A father and son team has turned a disused abattoir off the coast of Tasmania into a high-quality food supplier.

Story By Cormac Hanrahan

The smell of gunpowder lingers in the air of the slaughter room. The body of a jet black Angus cow lies on the floor, its coat gleaming. A winch lifts it onto a cradle of thick steel and two slaughter-floor staff go to work. One strips the hide, baring a white layer of fat, while another removes the head. The tail comes off and the innards are wheeled away in a barrow. The two men move with fluidity and precision. For all the activity, there’s hardly a sound as the whole beast is dressed and up on hooks within minutes. This is the slaughter room of Flinders Island Meat, and the operation brings a proud smile to the face of owner David Madden.

“You should have seen this place when I first came down,” he says. “Needed a bomb put through it, I tell you.” David strides from the slaughter room, past lambs and wallabies hanging in the cool room, and into the boning room, where a handful of staff busily turn out cuts.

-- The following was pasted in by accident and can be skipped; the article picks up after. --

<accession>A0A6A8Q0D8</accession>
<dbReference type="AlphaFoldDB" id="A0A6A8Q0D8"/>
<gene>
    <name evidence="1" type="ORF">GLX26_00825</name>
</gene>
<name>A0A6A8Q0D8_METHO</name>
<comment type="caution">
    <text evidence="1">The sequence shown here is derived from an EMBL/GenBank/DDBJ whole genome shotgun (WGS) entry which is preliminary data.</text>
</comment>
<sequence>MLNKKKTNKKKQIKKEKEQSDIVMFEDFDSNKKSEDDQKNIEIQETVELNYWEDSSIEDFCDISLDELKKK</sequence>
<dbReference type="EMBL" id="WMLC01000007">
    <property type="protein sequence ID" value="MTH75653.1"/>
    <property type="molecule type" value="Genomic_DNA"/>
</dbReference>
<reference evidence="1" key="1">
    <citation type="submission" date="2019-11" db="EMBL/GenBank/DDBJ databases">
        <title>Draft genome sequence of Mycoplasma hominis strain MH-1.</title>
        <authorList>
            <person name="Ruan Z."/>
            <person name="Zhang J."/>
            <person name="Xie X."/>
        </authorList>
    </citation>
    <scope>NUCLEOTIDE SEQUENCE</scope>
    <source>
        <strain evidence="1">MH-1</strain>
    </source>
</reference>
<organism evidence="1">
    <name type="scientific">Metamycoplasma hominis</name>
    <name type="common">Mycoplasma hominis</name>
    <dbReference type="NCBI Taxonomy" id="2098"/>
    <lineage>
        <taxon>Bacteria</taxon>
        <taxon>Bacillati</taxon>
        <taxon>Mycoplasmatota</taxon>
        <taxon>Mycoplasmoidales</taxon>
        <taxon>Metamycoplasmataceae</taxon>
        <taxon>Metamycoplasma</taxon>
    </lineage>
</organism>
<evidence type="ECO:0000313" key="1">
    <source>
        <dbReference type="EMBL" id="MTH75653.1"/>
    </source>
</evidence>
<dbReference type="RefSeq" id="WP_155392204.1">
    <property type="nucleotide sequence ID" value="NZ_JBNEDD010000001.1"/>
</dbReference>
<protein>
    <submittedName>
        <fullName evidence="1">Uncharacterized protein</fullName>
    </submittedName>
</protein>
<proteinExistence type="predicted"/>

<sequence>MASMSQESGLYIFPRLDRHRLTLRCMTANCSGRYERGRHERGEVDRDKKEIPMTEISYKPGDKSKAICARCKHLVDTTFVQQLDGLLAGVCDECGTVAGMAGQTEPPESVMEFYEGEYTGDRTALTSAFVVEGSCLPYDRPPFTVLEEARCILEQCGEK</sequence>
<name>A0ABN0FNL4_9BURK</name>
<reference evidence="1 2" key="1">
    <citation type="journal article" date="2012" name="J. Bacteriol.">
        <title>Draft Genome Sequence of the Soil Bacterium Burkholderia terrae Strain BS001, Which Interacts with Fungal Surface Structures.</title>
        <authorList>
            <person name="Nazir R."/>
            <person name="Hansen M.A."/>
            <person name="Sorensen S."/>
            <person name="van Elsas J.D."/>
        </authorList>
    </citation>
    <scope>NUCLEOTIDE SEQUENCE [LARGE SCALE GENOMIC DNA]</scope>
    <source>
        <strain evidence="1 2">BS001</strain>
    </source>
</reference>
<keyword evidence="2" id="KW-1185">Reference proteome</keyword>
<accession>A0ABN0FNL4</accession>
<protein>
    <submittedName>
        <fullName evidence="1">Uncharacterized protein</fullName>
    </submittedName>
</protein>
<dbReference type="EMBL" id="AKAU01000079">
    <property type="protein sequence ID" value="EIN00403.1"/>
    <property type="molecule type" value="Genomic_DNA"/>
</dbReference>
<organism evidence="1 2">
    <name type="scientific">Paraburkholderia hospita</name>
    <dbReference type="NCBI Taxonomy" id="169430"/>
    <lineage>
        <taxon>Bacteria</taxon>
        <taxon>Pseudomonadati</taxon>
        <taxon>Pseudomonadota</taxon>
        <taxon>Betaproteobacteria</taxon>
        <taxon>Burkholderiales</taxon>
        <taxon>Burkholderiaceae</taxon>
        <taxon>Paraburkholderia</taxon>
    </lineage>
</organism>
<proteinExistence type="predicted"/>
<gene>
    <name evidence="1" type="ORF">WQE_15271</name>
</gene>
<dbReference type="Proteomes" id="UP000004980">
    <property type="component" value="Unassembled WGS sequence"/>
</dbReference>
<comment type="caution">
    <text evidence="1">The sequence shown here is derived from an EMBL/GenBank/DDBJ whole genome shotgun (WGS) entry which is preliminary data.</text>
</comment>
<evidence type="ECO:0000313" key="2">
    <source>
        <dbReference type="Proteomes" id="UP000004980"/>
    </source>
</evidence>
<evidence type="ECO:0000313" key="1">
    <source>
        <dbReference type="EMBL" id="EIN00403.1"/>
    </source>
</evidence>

“The wash room had no panelling, the boning room wasn’t functional, there were no chillers, and what was here broke down the first time we used it,” he says. David, who started his working life as a jackaroo in Queensland and is originally from Victoria, says all this with a smile, too, even though at the time it very nearly broke him.

Boxes stacked in the cool store are evidence of the hard work and mental strain required to turn around a once defunct facility. Written in neat black texta on the packaged cuts are some of the most famous names in the Melbourne restaurant scene: Movida, Taxi, Royal Mail, and three auspicious initials that really got the ball rolling – VDM – standing for Vue de monde, the bastion of fine dining set high in a glass tower on Melbourne’s Collins Street that has been hailed as Australia’s best restaurant.

This story excerpt is from Issue #106

Outback Magazine: Apr/May 2016